A new phone, for instance, may carry a warranty that lasts for an entire year. A refurbished unit of that same phone, on the other hand, may only get a 90-day warranty. Some people are comfortable with that 90-day window, while others are convinced that everything will go great through day 90, and then the device will suffer a catastrophic failure on day 91. It’s impossible to predict what issues you might have with a phone. But if you’re the kind of person to worry about it, then you’ll want to look for a long warranty period — which you’re much more likely to find on a new device than with a refurbished phone.
3. Buying a more affordable phone new will be much less worry
It’s no longer true that you have to pay $600, $700, $800, or more just to get a good phone. There are plenty of less expensive flagship phones, often from smaller smartphone manufacturers, that can get you high-end specs for just $300 or $400. While cheaper flagships may not have all the bells and whistles of the latest Samsung or Apple release, you’ll likely have trouble pointing to places where everyday performance differs from a $400 phone to an $800 phone.
Big manufacturers compete to make the flashiest phones on the market, often by including lots of unnecessary features. A few features that raise the price, but often don’t make much of a difference in how your phone performs, include flashy camera extras, features that are more about branding than functionality, superfluous physical buttons, and features that only work if you and all of your friends have the same smartphone. Extras that can be nice to have, but really shouldn’t cause you to pay hundreds of extra dollars for a phone? Those include wireless charging, a bigger screen, QHD screens, and cameras with more megapixels.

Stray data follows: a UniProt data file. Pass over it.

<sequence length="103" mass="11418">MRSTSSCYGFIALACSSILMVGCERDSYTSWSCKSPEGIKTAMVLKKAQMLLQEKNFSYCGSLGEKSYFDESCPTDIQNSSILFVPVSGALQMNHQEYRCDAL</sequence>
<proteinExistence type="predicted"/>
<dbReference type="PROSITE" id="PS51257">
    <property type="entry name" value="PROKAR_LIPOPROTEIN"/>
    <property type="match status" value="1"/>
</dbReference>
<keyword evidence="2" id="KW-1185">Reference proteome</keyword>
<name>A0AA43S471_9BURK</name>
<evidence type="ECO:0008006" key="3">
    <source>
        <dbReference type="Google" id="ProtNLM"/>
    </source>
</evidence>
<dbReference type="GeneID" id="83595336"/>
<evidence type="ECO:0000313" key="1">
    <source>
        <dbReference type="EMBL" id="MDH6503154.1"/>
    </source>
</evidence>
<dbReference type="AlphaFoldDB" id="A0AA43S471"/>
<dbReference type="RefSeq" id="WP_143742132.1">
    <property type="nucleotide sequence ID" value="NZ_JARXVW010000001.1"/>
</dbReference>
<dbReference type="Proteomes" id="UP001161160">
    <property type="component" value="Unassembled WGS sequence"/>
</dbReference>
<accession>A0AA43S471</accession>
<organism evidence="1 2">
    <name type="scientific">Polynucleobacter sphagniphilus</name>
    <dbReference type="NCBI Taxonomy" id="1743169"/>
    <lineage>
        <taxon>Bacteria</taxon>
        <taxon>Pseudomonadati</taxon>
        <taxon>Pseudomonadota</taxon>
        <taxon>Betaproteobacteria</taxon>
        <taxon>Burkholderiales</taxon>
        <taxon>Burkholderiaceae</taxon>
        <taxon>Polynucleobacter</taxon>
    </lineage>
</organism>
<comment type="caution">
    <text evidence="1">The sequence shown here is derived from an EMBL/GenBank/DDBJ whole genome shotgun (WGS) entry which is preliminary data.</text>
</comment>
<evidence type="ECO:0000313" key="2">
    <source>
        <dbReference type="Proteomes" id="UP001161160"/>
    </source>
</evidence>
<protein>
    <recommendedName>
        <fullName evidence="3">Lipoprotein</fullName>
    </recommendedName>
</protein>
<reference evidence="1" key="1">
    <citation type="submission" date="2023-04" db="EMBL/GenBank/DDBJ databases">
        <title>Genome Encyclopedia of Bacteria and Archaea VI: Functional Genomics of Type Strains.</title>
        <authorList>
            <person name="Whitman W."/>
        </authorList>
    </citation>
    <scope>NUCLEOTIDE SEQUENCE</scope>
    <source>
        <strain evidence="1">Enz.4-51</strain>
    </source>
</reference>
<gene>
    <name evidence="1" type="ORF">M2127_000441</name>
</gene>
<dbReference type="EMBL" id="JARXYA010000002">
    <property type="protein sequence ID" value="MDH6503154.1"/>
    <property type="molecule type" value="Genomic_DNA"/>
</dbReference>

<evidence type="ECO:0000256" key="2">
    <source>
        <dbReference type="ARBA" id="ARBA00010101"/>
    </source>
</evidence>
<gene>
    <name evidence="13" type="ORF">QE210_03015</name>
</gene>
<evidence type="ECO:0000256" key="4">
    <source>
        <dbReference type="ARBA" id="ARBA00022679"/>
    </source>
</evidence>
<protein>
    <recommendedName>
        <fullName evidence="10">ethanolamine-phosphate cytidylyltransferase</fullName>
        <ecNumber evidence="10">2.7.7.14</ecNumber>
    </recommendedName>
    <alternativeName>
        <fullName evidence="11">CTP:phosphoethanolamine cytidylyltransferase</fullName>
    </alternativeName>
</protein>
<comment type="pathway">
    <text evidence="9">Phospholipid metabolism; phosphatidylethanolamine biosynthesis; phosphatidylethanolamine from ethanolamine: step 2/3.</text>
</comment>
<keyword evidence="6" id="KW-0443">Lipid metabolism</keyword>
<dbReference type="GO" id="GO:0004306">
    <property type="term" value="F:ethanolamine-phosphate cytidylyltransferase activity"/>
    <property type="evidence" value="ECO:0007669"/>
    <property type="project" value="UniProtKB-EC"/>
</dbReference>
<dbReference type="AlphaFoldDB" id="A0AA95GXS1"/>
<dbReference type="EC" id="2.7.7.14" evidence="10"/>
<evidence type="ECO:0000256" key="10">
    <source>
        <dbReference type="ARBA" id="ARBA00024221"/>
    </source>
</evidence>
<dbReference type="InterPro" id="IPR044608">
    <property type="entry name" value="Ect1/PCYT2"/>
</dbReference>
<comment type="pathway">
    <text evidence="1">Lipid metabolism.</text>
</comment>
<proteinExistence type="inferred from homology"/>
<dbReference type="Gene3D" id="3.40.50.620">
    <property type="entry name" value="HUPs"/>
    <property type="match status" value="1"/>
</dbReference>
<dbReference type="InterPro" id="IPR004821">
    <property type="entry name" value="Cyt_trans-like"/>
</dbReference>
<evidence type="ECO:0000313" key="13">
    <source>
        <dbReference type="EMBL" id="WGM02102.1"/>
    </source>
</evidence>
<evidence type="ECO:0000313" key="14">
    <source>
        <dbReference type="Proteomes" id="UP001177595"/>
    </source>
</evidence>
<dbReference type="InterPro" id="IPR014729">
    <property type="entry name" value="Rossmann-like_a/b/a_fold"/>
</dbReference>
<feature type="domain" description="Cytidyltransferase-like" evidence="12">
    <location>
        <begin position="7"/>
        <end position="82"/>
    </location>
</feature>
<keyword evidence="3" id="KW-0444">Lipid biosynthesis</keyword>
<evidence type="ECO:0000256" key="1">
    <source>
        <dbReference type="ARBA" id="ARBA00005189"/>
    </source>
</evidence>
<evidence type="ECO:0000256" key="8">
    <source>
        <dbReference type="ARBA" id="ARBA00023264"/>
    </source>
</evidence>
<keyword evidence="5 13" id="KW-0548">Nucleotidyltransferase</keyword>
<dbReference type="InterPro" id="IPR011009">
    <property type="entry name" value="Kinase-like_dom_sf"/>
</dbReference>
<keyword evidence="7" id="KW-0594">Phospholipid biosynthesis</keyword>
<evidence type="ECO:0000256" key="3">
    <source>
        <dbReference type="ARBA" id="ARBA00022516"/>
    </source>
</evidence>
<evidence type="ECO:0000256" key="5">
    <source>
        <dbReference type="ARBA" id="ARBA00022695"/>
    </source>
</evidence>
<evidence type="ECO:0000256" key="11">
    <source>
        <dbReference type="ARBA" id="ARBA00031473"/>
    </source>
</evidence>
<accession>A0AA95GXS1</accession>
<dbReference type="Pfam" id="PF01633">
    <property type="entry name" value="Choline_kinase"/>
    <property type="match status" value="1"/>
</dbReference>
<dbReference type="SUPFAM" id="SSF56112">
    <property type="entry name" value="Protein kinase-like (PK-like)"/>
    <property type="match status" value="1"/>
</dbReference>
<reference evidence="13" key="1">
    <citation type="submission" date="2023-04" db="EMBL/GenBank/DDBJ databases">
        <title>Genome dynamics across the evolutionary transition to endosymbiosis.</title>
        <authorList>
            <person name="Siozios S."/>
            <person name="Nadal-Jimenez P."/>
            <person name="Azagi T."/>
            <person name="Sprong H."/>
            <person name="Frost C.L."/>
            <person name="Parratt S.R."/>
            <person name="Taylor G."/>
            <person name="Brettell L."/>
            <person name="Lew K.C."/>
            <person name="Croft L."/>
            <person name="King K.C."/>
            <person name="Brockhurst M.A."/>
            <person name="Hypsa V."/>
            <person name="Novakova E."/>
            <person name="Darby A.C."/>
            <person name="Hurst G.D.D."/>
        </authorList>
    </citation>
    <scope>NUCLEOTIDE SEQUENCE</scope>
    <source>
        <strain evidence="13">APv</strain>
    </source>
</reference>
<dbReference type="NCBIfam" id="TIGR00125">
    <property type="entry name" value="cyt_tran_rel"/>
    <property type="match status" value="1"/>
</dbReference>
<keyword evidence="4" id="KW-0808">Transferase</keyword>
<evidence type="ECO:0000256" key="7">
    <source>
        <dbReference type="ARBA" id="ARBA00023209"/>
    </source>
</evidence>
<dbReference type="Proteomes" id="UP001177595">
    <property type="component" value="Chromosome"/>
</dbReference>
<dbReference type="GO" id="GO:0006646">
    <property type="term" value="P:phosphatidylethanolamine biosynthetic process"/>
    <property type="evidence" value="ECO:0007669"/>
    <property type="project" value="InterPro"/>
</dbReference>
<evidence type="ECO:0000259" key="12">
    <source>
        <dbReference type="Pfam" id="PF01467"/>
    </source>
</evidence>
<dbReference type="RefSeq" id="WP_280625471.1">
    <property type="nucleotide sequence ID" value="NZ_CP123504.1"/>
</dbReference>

If you’re worried about a refurbished phone malfunctioning, it’s probably going to be much less hassle and worry just to buy a new phone that you can afford, rather than turning to the refurbished market to get a more expensive flagship. Especially if you walk into your local electronics store without doing your research, it’s easy to end up with more phone than you need, and hard to see that you don’t actually need to spend $700 to get a brand-new smartphone.
4. Getting a malfunctioning phone replaced can be difficult
When you’re buying a refurbished phone (or even when you’re buying a brand-new one), there’s always a chance that something will go wrong. But especially if you’ve opted for a used device, you should make sure that you’re buying from a source that will stand behind the device in the event of a meltdown — figurative or literal.